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Netanyahu's nuclear blind spot

Prime Minister Benjamin Netanyahu's reaction to the Iran nuclear deal shows a blind spot in his thinking — and a bit of hypocrisy.
Russian President Vladimir Putin (R) and Israel's Prime Minister Benjamin Netanyahu take part in a joint news conference in Moscow's Kremlin November 20, 2013.  Putin said after talks that both sides hoped a "mutually acceptable resolution" could soon be found over Iran's nuclear ambitions. REUTERS/Maxim Shemetov (RUSSIA - Tags: POLITICS) - RTX15M33

Israeli Prime Minister Benjamin Netanyahu described the initial and welcome breakthrough that took place in Geneva between the five permanent members of the UN Security Council plus Germany as “a historical mistake.”

This typical rush to judgment was an attempt to undermine an agreement that sets in motion relief of sanctions on Iran and a resumed negotiating process that, hopefully, leads to Iran’s full compliance with the NPT (Nuclear Non-Proliferation Treaty) which, by the way, Israel has never joined.

The audacity of Netanyahu to describe the agreement reached on Sunday, Nov. 24, as he did upon learning of the agreement, is a challenge to the collective judgment of the six major powers in the world.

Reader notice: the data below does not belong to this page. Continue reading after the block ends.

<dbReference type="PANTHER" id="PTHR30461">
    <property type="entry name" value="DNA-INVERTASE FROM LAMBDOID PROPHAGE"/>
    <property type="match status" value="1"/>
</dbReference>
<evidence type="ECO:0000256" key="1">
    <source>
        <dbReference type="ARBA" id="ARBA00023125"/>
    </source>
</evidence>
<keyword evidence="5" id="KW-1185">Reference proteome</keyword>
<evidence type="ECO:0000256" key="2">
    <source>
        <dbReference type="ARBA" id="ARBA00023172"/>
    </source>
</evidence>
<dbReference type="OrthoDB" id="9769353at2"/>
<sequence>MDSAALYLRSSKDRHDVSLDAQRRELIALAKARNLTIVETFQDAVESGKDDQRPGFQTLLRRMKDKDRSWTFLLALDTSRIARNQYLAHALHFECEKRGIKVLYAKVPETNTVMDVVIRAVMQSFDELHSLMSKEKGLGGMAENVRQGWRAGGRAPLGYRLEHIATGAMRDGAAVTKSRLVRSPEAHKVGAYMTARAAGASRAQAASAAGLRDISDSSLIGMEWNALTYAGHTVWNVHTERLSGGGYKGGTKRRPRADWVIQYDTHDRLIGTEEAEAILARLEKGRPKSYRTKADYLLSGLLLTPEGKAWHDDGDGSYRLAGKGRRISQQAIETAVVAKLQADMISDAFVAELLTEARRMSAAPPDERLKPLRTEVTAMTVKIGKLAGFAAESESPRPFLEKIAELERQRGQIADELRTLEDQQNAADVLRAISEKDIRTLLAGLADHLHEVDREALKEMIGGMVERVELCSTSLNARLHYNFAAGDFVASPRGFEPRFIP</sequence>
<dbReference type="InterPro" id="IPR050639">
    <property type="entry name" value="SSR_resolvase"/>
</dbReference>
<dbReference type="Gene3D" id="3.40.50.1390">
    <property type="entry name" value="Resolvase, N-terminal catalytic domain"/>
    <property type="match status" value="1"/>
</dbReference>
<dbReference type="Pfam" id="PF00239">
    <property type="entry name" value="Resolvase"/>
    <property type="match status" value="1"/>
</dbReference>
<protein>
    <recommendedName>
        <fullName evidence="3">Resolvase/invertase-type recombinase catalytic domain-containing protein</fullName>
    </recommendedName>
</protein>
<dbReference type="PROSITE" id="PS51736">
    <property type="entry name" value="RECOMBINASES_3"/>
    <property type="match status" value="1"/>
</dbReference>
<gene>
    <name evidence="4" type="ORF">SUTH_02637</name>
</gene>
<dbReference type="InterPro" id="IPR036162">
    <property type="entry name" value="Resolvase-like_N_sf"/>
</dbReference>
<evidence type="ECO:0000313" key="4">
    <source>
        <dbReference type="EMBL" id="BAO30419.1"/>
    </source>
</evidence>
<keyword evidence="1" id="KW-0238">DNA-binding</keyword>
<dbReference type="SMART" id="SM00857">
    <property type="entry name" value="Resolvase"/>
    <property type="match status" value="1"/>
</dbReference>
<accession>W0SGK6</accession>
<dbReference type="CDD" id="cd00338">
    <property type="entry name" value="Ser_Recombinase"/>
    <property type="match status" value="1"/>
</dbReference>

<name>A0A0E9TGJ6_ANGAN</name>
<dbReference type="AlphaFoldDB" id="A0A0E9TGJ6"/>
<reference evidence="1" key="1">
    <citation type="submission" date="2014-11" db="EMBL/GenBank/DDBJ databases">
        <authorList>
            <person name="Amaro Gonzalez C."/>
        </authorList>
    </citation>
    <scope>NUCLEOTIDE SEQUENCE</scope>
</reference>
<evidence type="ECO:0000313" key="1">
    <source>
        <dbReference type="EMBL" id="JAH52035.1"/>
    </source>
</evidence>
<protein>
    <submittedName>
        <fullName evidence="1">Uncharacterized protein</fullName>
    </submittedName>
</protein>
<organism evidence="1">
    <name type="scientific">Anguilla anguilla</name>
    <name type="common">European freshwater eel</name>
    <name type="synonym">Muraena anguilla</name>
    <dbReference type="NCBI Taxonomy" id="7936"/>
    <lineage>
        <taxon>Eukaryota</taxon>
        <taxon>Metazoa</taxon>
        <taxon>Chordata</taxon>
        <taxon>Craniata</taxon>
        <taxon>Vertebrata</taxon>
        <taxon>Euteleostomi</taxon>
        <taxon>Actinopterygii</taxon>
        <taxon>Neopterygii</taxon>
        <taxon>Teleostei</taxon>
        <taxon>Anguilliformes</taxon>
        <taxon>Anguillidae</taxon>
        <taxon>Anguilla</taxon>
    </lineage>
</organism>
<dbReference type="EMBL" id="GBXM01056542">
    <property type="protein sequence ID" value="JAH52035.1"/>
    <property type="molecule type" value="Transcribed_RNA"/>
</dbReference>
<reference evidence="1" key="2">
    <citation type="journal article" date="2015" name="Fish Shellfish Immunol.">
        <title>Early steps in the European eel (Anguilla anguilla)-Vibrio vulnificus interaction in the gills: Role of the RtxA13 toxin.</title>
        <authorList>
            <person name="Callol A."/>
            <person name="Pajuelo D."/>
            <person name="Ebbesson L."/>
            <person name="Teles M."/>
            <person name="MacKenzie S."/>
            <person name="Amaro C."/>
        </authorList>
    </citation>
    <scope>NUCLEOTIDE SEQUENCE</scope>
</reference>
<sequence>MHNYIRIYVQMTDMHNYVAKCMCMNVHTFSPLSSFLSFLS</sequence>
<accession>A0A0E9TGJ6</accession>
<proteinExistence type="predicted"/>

He seems to think that he has a sort of a veto power.

To repeat his description of President Hassan Rohani as “a wolf in a sheep’s clothing” and the collective and unanimous decision of the six world powers as a “historical mistake” shows a thought process that also explains the simultaneous announcement today of building more than 800 units of settlements in the occupied West Bank.

It is hoped that the opening that has taken place in Geneva would enhance the liberalization process within Iran so it could play a constructive role among the regional powers of the Middle East and set in motion the measures that will bring to fruition the outcome that lifts all the sanctions on Iran and helps demolition of all nuclear, atomic and chemical weapons in the whole region — including those in Demona, Israel.

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